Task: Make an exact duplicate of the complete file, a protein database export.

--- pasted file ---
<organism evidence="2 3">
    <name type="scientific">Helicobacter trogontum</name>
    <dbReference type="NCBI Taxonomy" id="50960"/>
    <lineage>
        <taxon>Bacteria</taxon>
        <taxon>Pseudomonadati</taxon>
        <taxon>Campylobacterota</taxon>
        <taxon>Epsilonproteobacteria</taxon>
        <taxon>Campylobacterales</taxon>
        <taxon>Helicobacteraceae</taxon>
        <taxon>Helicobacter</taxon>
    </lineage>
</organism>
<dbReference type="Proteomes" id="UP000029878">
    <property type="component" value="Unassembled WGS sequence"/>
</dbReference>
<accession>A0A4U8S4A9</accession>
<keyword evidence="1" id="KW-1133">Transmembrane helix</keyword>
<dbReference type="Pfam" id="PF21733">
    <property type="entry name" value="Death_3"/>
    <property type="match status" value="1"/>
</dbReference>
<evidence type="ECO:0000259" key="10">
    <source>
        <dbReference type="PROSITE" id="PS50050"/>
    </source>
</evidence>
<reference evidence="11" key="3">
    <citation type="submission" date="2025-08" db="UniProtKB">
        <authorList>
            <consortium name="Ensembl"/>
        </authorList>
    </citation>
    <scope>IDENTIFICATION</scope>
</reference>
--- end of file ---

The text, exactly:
<organism evidence="2 3">
    <name type="scientific">Helicobacter trogontum</name>
    <dbReference type="NCBI Taxonomy" id="50960"/>
    <lineage>
        <taxon>Bacteria</taxon>
        <taxon>Pseudomonadati</taxon>
        <taxon>Campylobacterota</taxon>
        <taxon>Epsilonproteobacteria</taxon>
        <taxon>Campylobacterales</taxon>
        <taxon>Helicobacteraceae</taxon>
        <taxon>Helicobacter</taxon>
    </lineage>
</organism>
<dbReference type="Proteomes" id="UP000029878">
    <property type="component" value="Unassembled WGS sequence"/>
</dbReference>
<accession>A0A4U8S4A9</accession>
<keyword evidence="1" id="KW-1133">Transmembrane helix</keyword>
<dbReference type="Pfam" id="PF21733">
    <property type="entry name" value="Death_3"/>
    <property type="match status" value="1"/>
</dbReference>
<evidence type="ECO:0000259" key="10">
    <source>
        <dbReference type="PROSITE" id="PS50050"/>
    </source>
</evidence>
<reference evidence="11" key="3">
    <citation type="submission" date="2025-08" db="UniProtKB">
        <authorList>
            <consortium name="Ensembl"/>
        </authorList>
    </citation>
    <scope>IDENTIFICATION</scope>
</reference>